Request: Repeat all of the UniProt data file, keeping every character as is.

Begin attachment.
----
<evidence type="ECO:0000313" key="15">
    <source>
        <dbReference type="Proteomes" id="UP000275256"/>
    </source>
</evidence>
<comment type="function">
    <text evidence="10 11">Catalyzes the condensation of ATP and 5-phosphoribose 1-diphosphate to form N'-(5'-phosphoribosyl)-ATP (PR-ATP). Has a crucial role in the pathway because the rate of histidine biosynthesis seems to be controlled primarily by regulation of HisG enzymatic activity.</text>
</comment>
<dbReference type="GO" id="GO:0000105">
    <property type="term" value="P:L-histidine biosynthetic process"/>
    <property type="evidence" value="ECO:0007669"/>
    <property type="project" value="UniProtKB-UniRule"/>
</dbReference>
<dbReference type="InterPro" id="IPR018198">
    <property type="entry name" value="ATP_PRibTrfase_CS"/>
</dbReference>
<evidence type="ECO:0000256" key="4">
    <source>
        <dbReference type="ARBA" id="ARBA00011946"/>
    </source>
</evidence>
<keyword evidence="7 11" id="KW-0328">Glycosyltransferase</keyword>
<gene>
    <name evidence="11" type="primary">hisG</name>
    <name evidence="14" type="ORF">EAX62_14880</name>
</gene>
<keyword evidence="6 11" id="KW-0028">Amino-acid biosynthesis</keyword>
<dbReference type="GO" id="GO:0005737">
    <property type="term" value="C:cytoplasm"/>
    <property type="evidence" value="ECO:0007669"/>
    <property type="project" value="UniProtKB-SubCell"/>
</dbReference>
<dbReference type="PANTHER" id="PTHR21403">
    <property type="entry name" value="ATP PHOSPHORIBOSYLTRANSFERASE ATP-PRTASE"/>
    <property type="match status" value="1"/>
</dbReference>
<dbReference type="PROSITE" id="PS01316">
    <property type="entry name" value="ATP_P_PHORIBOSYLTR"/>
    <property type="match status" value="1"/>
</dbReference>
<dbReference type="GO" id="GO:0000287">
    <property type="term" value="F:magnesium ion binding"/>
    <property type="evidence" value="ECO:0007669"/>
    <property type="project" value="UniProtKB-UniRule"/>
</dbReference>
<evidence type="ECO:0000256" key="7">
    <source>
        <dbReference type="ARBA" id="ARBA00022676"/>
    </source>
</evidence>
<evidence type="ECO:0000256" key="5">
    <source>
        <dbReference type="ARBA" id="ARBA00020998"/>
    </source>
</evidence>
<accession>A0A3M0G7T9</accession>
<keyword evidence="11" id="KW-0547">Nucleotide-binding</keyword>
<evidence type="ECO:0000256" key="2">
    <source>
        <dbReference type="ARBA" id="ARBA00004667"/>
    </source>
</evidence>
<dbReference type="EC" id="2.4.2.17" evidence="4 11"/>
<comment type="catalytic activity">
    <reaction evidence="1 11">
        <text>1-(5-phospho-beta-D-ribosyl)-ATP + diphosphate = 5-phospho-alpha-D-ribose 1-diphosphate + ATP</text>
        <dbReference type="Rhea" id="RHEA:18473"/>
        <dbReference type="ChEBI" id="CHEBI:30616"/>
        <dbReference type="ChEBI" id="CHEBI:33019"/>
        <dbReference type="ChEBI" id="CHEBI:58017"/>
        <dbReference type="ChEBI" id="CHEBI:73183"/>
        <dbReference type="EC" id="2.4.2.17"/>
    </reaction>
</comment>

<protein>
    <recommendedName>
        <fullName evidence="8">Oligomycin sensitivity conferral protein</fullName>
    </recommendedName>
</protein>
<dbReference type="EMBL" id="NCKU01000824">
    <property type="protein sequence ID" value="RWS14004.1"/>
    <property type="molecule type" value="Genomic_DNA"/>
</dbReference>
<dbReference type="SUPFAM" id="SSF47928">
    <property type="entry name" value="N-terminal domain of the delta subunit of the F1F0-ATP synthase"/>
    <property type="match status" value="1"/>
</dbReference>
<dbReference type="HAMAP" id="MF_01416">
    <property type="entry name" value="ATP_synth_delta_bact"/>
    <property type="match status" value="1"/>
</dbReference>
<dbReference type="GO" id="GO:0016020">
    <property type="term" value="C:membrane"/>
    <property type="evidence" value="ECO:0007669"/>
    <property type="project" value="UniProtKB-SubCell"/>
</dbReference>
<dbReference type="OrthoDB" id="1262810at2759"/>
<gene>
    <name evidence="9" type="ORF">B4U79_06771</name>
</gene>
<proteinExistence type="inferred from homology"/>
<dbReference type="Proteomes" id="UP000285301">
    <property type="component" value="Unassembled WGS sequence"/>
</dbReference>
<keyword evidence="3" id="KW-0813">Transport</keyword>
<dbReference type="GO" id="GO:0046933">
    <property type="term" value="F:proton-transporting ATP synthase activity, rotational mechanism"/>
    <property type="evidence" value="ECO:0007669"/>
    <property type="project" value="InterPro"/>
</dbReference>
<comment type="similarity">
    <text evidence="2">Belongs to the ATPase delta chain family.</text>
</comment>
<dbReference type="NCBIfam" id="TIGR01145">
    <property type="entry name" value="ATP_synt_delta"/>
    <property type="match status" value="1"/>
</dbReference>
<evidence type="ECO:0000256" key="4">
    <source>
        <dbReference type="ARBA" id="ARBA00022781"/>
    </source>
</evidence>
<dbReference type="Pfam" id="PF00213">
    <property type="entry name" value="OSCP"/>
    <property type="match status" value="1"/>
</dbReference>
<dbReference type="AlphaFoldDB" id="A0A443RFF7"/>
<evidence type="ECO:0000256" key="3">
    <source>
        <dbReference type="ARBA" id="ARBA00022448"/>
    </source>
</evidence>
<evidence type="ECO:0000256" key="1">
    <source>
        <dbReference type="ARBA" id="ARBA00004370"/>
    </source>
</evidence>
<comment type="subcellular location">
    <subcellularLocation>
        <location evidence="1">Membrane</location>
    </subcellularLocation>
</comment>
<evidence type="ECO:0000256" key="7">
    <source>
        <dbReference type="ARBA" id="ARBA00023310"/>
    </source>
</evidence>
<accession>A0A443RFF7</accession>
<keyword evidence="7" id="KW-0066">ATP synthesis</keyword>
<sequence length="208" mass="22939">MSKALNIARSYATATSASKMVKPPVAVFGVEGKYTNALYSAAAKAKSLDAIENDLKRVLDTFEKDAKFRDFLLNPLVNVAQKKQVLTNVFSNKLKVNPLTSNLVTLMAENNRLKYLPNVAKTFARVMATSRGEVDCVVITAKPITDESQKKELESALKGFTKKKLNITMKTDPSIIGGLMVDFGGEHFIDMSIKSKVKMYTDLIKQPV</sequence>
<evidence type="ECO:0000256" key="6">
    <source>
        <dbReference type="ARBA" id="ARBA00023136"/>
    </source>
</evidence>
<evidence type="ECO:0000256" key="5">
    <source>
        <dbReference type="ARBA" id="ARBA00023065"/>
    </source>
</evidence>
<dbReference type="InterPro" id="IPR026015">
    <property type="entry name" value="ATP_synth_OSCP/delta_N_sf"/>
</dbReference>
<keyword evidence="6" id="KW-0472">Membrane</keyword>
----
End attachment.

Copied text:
<evidence type="ECO:0000313" key="15">
    <source>
        <dbReference type="Proteomes" id="UP000275256"/>
    </source>
</evidence>
<comment type="function">
    <text evidence="10 11">Catalyzes the condensation of ATP and 5-phosphoribose 1-diphosphate to form N'-(5'-phosphoribosyl)-ATP (PR-ATP). Has a crucial role in the pathway because the rate of histidine biosynthesis seems to be controlled primarily by regulation of HisG enzymatic activity.</text>
</comment>
<dbReference type="GO" id="GO:0000105">
    <property type="term" value="P:L-histidine biosynthetic process"/>
    <property type="evidence" value="ECO:0007669"/>
    <property type="project" value="UniProtKB-UniRule"/>
</dbReference>
<dbReference type="InterPro" id="IPR018198">
    <property type="entry name" value="ATP_PRibTrfase_CS"/>
</dbReference>
<evidence type="ECO:0000256" key="4">
    <source>
        <dbReference type="ARBA" id="ARBA00011946"/>
    </source>
</evidence>
<keyword evidence="7 11" id="KW-0328">Glycosyltransferase</keyword>
<gene>
    <name evidence="11" type="primary">hisG</name>
    <name evidence="14" type="ORF">EAX62_14880</name>
</gene>
<keyword evidence="6 11" id="KW-0028">Amino-acid biosynthesis</keyword>
<dbReference type="GO" id="GO:0005737">
    <property type="term" value="C:cytoplasm"/>
    <property type="evidence" value="ECO:0007669"/>
    <property type="project" value="UniProtKB-SubCell"/>
</dbReference>
<dbReference type="PANTHER" id="PTHR21403">
    <property type="entry name" value="ATP PHOSPHORIBOSYLTRANSFERASE ATP-PRTASE"/>
    <property type="match status" value="1"/>
</dbReference>
<dbReference type="PROSITE" id="PS01316">
    <property type="entry name" value="ATP_P_PHORIBOSYLTR"/>
    <property type="match status" value="1"/>
</dbReference>
<dbReference type="GO" id="GO:0000287">
    <property type="term" value="F:magnesium ion binding"/>
    <property type="evidence" value="ECO:0007669"/>
    <property type="project" value="UniProtKB-UniRule"/>
</dbReference>
<evidence type="ECO:0000256" key="7">
    <source>
        <dbReference type="ARBA" id="ARBA00022676"/>
    </source>
</evidence>
<evidence type="ECO:0000256" key="5">
    <source>
        <dbReference type="ARBA" id="ARBA00020998"/>
    </source>
</evidence>
<accession>A0A3M0G7T9</accession>
<keyword evidence="11" id="KW-0547">Nucleotide-binding</keyword>
<evidence type="ECO:0000256" key="2">
    <source>
        <dbReference type="ARBA" id="ARBA00004667"/>
    </source>
</evidence>
<dbReference type="EC" id="2.4.2.17" evidence="4 11"/>
<comment type="catalytic activity">
    <reaction evidence="1 11">
        <text>1-(5-phospho-beta-D-ribosyl)-ATP + diphosphate = 5-phospho-alpha-D-ribose 1-diphosphate + ATP</text>
        <dbReference type="Rhea" id="RHEA:18473"/>
        <dbReference type="ChEBI" id="CHEBI:30616"/>
        <dbReference type="ChEBI" id="CHEBI:33019"/>
        <dbReference type="ChEBI" id="CHEBI:58017"/>
        <dbReference type="ChEBI" id="CHEBI:73183"/>
        <dbReference type="EC" id="2.4.2.17"/>
    </reaction>
</comment>

<protein>
    <recommendedName>
        <fullName evidence="8">Oligomycin sensitivity conferral protein</fullName>
    </recommendedName>
</protein>
<dbReference type="EMBL" id="NCKU01000824">
    <property type="protein sequence ID" value="RWS14004.1"/>
    <property type="molecule type" value="Genomic_DNA"/>
</dbReference>
<dbReference type="SUPFAM" id="SSF47928">
    <property type="entry name" value="N-terminal domain of the delta subunit of the F1F0-ATP synthase"/>
    <property type="match status" value="1"/>
</dbReference>
<dbReference type="HAMAP" id="MF_01416">
    <property type="entry name" value="ATP_synth_delta_bact"/>
    <property type="match status" value="1"/>
</dbReference>
<dbReference type="GO" id="GO:0016020">
    <property type="term" value="C:membrane"/>
    <property type="evidence" value="ECO:0007669"/>
    <property type="project" value="UniProtKB-SubCell"/>
</dbReference>
<dbReference type="OrthoDB" id="1262810at2759"/>
<gene>
    <name evidence="9" type="ORF">B4U79_06771</name>
</gene>
<proteinExistence type="inferred from homology"/>
<dbReference type="Proteomes" id="UP000285301">
    <property type="component" value="Unassembled WGS sequence"/>
</dbReference>
<keyword evidence="3" id="KW-0813">Transport</keyword>
<dbReference type="GO" id="GO:0046933">
    <property type="term" value="F:proton-transporting ATP synthase activity, rotational mechanism"/>
    <property type="evidence" value="ECO:0007669"/>
    <property type="project" value="InterPro"/>
</dbReference>
<comment type="similarity">
    <text evidence="2">Belongs to the ATPase delta chain family.</text>
</comment>
<dbReference type="NCBIfam" id="TIGR01145">
    <property type="entry name" value="ATP_synt_delta"/>
    <property type="match status" value="1"/>
</dbReference>
<evidence type="ECO:0000256" key="4">
    <source>
        <dbReference type="ARBA" id="ARBA00022781"/>
    </source>
</evidence>
<dbReference type="Pfam" id="PF00213">
    <property type="entry name" value="OSCP"/>
    <property type="match status" value="1"/>
</dbReference>
<dbReference type="AlphaFoldDB" id="A0A443RFF7"/>
<evidence type="ECO:0000256" key="3">
    <source>
        <dbReference type="ARBA" id="ARBA00022448"/>
    </source>
</evidence>
<evidence type="ECO:0000256" key="1">
    <source>
        <dbReference type="ARBA" id="ARBA00004370"/>
    </source>
</evidence>
<comment type="subcellular location">
    <subcellularLocation>
        <location evidence="1">Membrane</location>
    </subcellularLocation>
</comment>
<evidence type="ECO:0000256" key="7">
    <source>
        <dbReference type="ARBA" id="ARBA00023310"/>
    </source>
</evidence>
<accession>A0A443RFF7</accession>
<keyword evidence="7" id="KW-0066">ATP synthesis</keyword>
<sequence length="208" mass="22939">MSKALNIARSYATATSASKMVKPPVAVFGVEGKYTNALYSAAAKAKSLDAIENDLKRVLDTFEKDAKFRDFLLNPLVNVAQKKQVLTNVFSNKLKVNPLTSNLVTLMAENNRLKYLPNVAKTFARVMATSRGEVDCVVITAKPITDESQKKELESALKGFTKKKLNITMKTDPSIIGGLMVDFGGEHFIDMSIKSKVKMYTDLIKQPV</sequence>
<evidence type="ECO:0000256" key="6">
    <source>
        <dbReference type="ARBA" id="ARBA00023136"/>
    </source>
</evidence>
<evidence type="ECO:0000256" key="5">
    <source>
        <dbReference type="ARBA" id="ARBA00023065"/>
    </source>
</evidence>
<dbReference type="InterPro" id="IPR026015">
    <property type="entry name" value="ATP_synth_OSCP/delta_N_sf"/>
</dbReference>
<keyword evidence="6" id="KW-0472">Membrane</keyword>